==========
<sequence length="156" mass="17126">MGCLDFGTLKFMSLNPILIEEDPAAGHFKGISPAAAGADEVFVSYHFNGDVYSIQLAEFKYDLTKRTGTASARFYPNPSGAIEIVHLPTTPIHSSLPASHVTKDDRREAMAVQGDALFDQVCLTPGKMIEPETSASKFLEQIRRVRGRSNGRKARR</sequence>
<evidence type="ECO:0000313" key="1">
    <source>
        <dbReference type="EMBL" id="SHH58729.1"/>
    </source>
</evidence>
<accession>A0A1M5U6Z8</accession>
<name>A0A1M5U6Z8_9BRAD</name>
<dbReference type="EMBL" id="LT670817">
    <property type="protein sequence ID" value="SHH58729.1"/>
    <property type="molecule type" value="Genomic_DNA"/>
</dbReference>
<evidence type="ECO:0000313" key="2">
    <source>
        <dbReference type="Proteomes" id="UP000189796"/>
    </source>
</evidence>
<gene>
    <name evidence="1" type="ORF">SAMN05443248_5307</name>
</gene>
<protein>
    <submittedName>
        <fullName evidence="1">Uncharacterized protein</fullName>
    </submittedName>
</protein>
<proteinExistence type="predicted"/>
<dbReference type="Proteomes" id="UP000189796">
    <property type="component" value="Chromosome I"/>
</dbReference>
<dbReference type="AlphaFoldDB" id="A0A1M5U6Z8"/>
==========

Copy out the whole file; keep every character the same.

<sequence length="156" mass="17126">MGCLDFGTLKFMSLNPILIEEDPAAGHFKGISPAAAGADEVFVSYHFNGDVYSIQLAEFKYDLTKRTGTASARFYPNPSGAIEIVHLPTTPIHSSLPASHVTKDDRREAMAVQGDALFDQVCLTPGKMIEPETSASKFLEQIRRVRGRSNGRKARR</sequence>
<evidence type="ECO:0000313" key="1">
    <source>
        <dbReference type="EMBL" id="SHH58729.1"/>
    </source>
</evidence>
<accession>A0A1M5U6Z8</accession>
<name>A0A1M5U6Z8_9BRAD</name>
<dbReference type="EMBL" id="LT670817">
    <property type="protein sequence ID" value="SHH58729.1"/>
    <property type="molecule type" value="Genomic_DNA"/>
</dbReference>
<evidence type="ECO:0000313" key="2">
    <source>
        <dbReference type="Proteomes" id="UP000189796"/>
    </source>
</evidence>
<gene>
    <name evidence="1" type="ORF">SAMN05443248_5307</name>
</gene>
<protein>
    <submittedName>
        <fullName evidence="1">Uncharacterized protein</fullName>
    </submittedName>
</protein>
<proteinExistence type="predicted"/>
<dbReference type="Proteomes" id="UP000189796">
    <property type="component" value="Chromosome I"/>
</dbReference>
<dbReference type="AlphaFoldDB" id="A0A1M5U6Z8"/>